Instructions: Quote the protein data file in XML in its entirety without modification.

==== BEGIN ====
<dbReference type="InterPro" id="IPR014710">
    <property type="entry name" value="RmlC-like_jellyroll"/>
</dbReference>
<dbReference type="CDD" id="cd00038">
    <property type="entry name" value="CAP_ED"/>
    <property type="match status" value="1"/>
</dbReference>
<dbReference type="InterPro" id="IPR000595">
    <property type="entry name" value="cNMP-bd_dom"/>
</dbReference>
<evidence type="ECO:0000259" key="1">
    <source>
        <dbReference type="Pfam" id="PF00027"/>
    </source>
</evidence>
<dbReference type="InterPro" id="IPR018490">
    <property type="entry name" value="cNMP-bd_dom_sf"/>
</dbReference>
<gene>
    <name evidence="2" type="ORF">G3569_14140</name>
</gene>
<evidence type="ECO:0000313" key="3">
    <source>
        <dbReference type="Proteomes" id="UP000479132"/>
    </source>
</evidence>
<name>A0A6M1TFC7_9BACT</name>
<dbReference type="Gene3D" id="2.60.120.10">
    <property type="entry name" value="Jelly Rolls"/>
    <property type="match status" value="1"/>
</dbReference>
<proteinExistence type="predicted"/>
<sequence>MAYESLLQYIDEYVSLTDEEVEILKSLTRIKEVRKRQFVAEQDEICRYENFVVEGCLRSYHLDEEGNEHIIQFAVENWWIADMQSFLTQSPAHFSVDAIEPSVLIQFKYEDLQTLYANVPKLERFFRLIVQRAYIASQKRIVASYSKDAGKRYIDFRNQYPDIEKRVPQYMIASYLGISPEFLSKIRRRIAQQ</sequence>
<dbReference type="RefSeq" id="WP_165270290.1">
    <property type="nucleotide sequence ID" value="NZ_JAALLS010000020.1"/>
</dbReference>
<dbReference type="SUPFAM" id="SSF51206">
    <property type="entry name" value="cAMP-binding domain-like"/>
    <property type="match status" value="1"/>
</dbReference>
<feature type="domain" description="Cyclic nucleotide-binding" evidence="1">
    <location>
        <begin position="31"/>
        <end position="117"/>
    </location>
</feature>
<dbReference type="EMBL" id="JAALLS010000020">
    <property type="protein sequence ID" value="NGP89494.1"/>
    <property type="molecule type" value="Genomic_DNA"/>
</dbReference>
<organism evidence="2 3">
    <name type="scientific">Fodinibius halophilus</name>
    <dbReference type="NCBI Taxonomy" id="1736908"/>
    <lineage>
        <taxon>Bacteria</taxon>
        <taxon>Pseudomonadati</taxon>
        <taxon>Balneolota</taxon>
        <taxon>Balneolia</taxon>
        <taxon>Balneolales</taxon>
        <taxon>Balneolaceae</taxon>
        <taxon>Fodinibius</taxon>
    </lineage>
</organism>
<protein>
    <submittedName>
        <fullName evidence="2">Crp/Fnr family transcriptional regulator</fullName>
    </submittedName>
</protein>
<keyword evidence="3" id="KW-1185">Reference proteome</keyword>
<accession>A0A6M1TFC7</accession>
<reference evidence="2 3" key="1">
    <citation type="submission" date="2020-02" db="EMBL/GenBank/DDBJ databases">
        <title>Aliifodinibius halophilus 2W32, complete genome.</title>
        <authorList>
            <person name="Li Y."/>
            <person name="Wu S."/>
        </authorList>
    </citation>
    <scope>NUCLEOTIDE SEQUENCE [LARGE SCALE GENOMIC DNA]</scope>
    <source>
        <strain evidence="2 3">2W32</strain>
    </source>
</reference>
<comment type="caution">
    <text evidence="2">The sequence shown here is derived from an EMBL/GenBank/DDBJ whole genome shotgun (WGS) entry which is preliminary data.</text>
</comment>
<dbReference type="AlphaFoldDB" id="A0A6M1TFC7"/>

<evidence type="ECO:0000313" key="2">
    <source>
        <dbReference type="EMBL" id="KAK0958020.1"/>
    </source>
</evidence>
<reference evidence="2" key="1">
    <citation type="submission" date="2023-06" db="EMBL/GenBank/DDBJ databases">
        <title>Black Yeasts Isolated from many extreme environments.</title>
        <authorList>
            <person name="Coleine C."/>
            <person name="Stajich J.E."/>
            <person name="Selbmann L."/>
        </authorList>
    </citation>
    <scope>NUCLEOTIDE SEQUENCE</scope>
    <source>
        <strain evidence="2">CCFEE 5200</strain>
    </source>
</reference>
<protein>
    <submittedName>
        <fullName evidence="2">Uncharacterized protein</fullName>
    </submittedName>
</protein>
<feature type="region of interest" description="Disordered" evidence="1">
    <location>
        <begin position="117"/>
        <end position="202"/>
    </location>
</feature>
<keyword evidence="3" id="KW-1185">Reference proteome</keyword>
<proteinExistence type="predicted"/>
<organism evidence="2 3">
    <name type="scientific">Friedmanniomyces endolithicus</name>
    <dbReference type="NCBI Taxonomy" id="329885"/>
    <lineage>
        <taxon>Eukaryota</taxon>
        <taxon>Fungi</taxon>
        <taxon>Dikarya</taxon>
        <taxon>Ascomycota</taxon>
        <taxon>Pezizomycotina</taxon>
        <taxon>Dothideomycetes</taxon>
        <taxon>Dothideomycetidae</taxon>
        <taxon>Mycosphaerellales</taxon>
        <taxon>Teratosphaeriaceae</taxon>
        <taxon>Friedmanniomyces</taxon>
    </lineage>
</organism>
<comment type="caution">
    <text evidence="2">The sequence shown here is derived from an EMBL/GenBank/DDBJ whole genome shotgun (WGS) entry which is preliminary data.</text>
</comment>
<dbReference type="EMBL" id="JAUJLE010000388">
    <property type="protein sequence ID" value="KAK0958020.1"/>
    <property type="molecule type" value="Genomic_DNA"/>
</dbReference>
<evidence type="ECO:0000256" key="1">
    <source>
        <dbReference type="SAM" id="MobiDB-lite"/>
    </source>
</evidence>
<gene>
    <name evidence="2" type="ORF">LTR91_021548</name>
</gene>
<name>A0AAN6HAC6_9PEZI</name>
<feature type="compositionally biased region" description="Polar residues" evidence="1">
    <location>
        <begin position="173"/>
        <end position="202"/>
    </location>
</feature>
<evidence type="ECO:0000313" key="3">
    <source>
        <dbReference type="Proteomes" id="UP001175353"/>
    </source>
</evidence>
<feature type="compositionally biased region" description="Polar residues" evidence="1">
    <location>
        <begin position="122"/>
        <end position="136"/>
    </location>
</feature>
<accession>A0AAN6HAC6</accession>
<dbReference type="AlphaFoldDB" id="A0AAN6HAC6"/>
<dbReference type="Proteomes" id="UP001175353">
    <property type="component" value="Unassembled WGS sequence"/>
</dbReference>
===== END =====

<dbReference type="InterPro" id="IPR014710">
    <property type="entry name" value="RmlC-like_jellyroll"/>
</dbReference>
<dbReference type="CDD" id="cd00038">
    <property type="entry name" value="CAP_ED"/>
    <property type="match status" value="1"/>
</dbReference>
<dbReference type="InterPro" id="IPR000595">
    <property type="entry name" value="cNMP-bd_dom"/>
</dbReference>
<evidence type="ECO:0000259" key="1">
    <source>
        <dbReference type="Pfam" id="PF00027"/>
    </source>
</evidence>
<dbReference type="InterPro" id="IPR018490">
    <property type="entry name" value="cNMP-bd_dom_sf"/>
</dbReference>
<gene>
    <name evidence="2" type="ORF">G3569_14140</name>
</gene>
<evidence type="ECO:0000313" key="3">
    <source>
        <dbReference type="Proteomes" id="UP000479132"/>
    </source>
</evidence>
<name>A0A6M1TFC7_9BACT</name>
<dbReference type="Gene3D" id="2.60.120.10">
    <property type="entry name" value="Jelly Rolls"/>
    <property type="match status" value="1"/>
</dbReference>
<proteinExistence type="predicted"/>
<sequence>MAYESLLQYIDEYVSLTDEEVEILKSLTRIKEVRKRQFVAEQDEICRYENFVVEGCLRSYHLDEEGNEHIIQFAVENWWIADMQSFLTQSPAHFSVDAIEPSVLIQFKYEDLQTLYANVPKLERFFRLIVQRAYIASQKRIVASYSKDAGKRYIDFRNQYPDIEKRVPQYMIASYLGISPEFLSKIRRRIAQQ</sequence>
<dbReference type="RefSeq" id="WP_165270290.1">
    <property type="nucleotide sequence ID" value="NZ_JAALLS010000020.1"/>
</dbReference>
<dbReference type="SUPFAM" id="SSF51206">
    <property type="entry name" value="cAMP-binding domain-like"/>
    <property type="match status" value="1"/>
</dbReference>
<feature type="domain" description="Cyclic nucleotide-binding" evidence="1">
    <location>
        <begin position="31"/>
        <end position="117"/>
    </location>
</feature>
<dbReference type="EMBL" id="JAALLS010000020">
    <property type="protein sequence ID" value="NGP89494.1"/>
    <property type="molecule type" value="Genomic_DNA"/>
</dbReference>
<organism evidence="2 3">
    <name type="scientific">Fodinibius halophilus</name>
    <dbReference type="NCBI Taxonomy" id="1736908"/>
    <lineage>
        <taxon>Bacteria</taxon>
        <taxon>Pseudomonadati</taxon>
        <taxon>Balneolota</taxon>
        <taxon>Balneolia</taxon>
        <taxon>Balneolales</taxon>
        <taxon>Balneolaceae</taxon>
        <taxon>Fodinibius</taxon>
    </lineage>
</organism>
<protein>
    <submittedName>
        <fullName evidence="2">Crp/Fnr family transcriptional regulator</fullName>
    </submittedName>
</protein>
<keyword evidence="3" id="KW-1185">Reference proteome</keyword>
<accession>A0A6M1TFC7</accession>
<reference evidence="2 3" key="1">
    <citation type="submission" date="2020-02" db="EMBL/GenBank/DDBJ databases">
        <title>Aliifodinibius halophilus 2W32, complete genome.</title>
        <authorList>
            <person name="Li Y."/>
            <person name="Wu S."/>
        </authorList>
    </citation>
    <scope>NUCLEOTIDE SEQUENCE [LARGE SCALE GENOMIC DNA]</scope>
    <source>
        <strain evidence="2 3">2W32</strain>
    </source>
</reference>
<comment type="caution">
    <text evidence="2">The sequence shown here is derived from an EMBL/GenBank/DDBJ whole genome shotgun (WGS) entry which is preliminary data.</text>
</comment>
<dbReference type="AlphaFoldDB" id="A0A6M1TFC7"/>

<evidence type="ECO:0000313" key="2">
    <source>
        <dbReference type="EMBL" id="KAK0958020.1"/>
    </source>
</evidence>
<reference evidence="2" key="1">
    <citation type="submission" date="2023-06" db="EMBL/GenBank/DDBJ databases">
        <title>Black Yeasts Isolated from many extreme environments.</title>
        <authorList>
            <person name="Coleine C."/>
            <person name="Stajich J.E."/>
            <person name="Selbmann L."/>
        </authorList>
    </citation>
    <scope>NUCLEOTIDE SEQUENCE</scope>
    <source>
        <strain evidence="2">CCFEE 5200</strain>
    </source>
</reference>
<protein>
    <submittedName>
        <fullName evidence="2">Uncharacterized protein</fullName>
    </submittedName>
</protein>
<feature type="region of interest" description="Disordered" evidence="1">
    <location>
        <begin position="117"/>
        <end position="202"/>
    </location>
</feature>
<keyword evidence="3" id="KW-1185">Reference proteome</keyword>
<proteinExistence type="predicted"/>
<organism evidence="2 3">
    <name type="scientific">Friedmanniomyces endolithicus</name>
    <dbReference type="NCBI Taxonomy" id="329885"/>
    <lineage>
        <taxon>Eukaryota</taxon>
        <taxon>Fungi</taxon>
        <taxon>Dikarya</taxon>
        <taxon>Ascomycota</taxon>
        <taxon>Pezizomycotina</taxon>
        <taxon>Dothideomycetes</taxon>
        <taxon>Dothideomycetidae</taxon>
        <taxon>Mycosphaerellales</taxon>
        <taxon>Teratosphaeriaceae</taxon>
        <taxon>Friedmanniomyces</taxon>
    </lineage>
</organism>
<comment type="caution">
    <text evidence="2">The sequence shown here is derived from an EMBL/GenBank/DDBJ whole genome shotgun (WGS) entry which is preliminary data.</text>
</comment>
<dbReference type="EMBL" id="JAUJLE010000388">
    <property type="protein sequence ID" value="KAK0958020.1"/>
    <property type="molecule type" value="Genomic_DNA"/>
</dbReference>
<evidence type="ECO:0000256" key="1">
    <source>
        <dbReference type="SAM" id="MobiDB-lite"/>
    </source>
</evidence>
<gene>
    <name evidence="2" type="ORF">LTR91_021548</name>
</gene>
<name>A0AAN6HAC6_9PEZI</name>
<feature type="compositionally biased region" description="Polar residues" evidence="1">
    <location>
        <begin position="173"/>
        <end position="202"/>
    </location>
</feature>
<evidence type="ECO:0000313" key="3">
    <source>
        <dbReference type="Proteomes" id="UP001175353"/>
    </source>
</evidence>
<feature type="compositionally biased region" description="Polar residues" evidence="1">
    <location>
        <begin position="122"/>
        <end position="136"/>
    </location>
</feature>
<accession>A0AAN6HAC6</accession>
<dbReference type="AlphaFoldDB" id="A0AAN6HAC6"/>
<dbReference type="Proteomes" id="UP001175353">
    <property type="component" value="Unassembled WGS sequence"/>
</dbReference>